A new UNU-INWEH report on the global bottled water industry reveals the massive scale of this market and the lack of strict quality controls.
How many journalists were killed in 2015
Nel 2015 solo un giornalista su tre è morto perché si trovava in un teatro di guerra, in una zona ad alto rischio. Gli altri sono morti in circostanze non identificate o, addirittura, sul posto di lavoro: in redazione.
“Journalists are killed to be silenced, to be scared. This means they still play a crucial role,” said Giovanni De Mauro, director of the Italian newspaper Internazionale, as a comment to the news according to which 110 journalists were killed across the world in 2015. Data are provided by Reporters Without Borders (RSF) and show a significant increase, representing the highest figure registered over the past decade.
The war inside newsrooms
The most dangerous countries for journalists are those involved in conflicts, in particular Iraq and Syria. But it’s only an apparently obvious statement. In 2015, in fact, only 1 in 3 journalists were killed while reporting armed conflicts, compared to 2 in 3 registered in 2014. A demonstration of this is the fact that the third country for the number of journalists killed is France, a country traumatised by terrorism, where the terror attack of 7 January 2015 upset the entire world. Eight journalists of the satirical magazine Charlie Hebdo were killed in their workplace, the newsroom. A dreadful war act – to press freedom – carried out where it wasn’t supposed to ever get to. As the current Director of the French magazine and cartoonist Riss said: “Our journalists have never been sent to countries at war, but on 7 January the war came to us”.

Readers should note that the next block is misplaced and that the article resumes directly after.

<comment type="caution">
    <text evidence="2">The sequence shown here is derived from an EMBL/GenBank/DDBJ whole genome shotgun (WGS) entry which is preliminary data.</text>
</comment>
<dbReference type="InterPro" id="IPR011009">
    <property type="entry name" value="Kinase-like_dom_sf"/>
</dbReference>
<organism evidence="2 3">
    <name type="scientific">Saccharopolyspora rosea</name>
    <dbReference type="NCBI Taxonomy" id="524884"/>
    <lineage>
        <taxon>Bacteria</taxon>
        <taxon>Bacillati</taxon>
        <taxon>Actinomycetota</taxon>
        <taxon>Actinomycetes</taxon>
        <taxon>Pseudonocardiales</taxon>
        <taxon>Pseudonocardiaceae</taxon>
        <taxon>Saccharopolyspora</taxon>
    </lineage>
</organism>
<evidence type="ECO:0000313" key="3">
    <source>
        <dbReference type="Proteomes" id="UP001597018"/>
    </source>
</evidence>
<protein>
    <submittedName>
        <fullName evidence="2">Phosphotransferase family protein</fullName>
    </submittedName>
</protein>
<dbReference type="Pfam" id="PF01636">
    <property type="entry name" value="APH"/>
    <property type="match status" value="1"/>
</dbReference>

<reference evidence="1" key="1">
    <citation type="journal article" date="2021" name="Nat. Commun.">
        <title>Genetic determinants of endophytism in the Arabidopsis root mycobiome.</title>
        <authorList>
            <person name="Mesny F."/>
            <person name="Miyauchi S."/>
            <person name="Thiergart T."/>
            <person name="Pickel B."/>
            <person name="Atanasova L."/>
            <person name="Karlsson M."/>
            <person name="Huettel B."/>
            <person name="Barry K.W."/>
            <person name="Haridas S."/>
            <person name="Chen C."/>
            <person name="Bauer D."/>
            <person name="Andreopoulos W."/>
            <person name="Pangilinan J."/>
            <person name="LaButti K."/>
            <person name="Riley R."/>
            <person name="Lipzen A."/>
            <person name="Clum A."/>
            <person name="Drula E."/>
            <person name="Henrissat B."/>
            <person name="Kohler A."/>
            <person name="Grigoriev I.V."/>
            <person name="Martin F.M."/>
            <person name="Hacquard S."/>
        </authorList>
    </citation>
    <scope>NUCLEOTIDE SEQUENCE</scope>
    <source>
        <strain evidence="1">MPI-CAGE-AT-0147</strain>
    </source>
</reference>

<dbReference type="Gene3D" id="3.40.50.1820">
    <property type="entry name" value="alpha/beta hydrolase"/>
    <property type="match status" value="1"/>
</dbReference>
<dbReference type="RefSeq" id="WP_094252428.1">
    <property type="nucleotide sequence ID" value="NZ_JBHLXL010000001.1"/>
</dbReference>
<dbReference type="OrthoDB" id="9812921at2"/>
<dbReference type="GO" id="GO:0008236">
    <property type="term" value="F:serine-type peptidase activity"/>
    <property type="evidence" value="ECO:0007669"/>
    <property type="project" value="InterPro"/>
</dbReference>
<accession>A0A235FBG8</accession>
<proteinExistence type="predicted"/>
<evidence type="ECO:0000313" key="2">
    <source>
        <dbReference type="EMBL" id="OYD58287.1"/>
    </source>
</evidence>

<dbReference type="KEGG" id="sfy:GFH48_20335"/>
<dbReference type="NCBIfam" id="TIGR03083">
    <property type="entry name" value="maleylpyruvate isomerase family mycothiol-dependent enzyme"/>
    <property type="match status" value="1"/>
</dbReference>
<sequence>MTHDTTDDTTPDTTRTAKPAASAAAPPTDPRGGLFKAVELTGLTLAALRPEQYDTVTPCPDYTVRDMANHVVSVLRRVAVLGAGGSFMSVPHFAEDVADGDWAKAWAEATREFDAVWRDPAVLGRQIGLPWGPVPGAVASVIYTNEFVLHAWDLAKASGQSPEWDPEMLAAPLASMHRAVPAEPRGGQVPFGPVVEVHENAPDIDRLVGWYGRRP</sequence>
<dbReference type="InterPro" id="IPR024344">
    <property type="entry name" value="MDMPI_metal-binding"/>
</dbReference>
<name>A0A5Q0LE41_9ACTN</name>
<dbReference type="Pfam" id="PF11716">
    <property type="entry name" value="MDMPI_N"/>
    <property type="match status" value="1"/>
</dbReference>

“Nissan Ibrahim” Syrian activist from #Raqqa has been executed in Raqqa city by #IS #RIP . pic.twitter.com/KM8dEILMtr
— الرقة تذبح بصمت (@Raqqa_SL) 2 Gennaio 2016
The death of Ruqia Hassan
Among the 110 victims there’s the journalist Ruqia Hassan, 30-year-old woman that, under the pen name Nissan Ibrahim, daily reported on social networks the life of the city of Raqqa, Syria, occupied by militants of the Islamic State. According to some activists, Hassan was considered guilty of espionage by the murderers. The fact took place in September, but the news of her death started being shared in early 2016. The Syrian journalist, which studied philosophy at the University of Aleppo, refused to leave Raqqa after that terrorists occupied it, and decided to continue writing on everything happening there, including the bombs dropped by Western countries and Russia to stop the advance of the extremist Islamist group.
In a world where publishing and journalism seem to be brought to their knees due to the lack of money and funds needed to tell what happens in the world’s most remote and forgotten places, the perseverance reporters are targeted with is a clear demonstration that journalism is alive and frightens. It’s scarier than all menaces, crimes, and bombs. Pens or keyboards are the most effective weapons to stop those who kill or silence others. Bravery can’t be bought and even if journalists find it hard to make ends meet, the number of people who decide to join this world to protect and enhance press freedom, and to denounce oppressions and injustice is on the rise.
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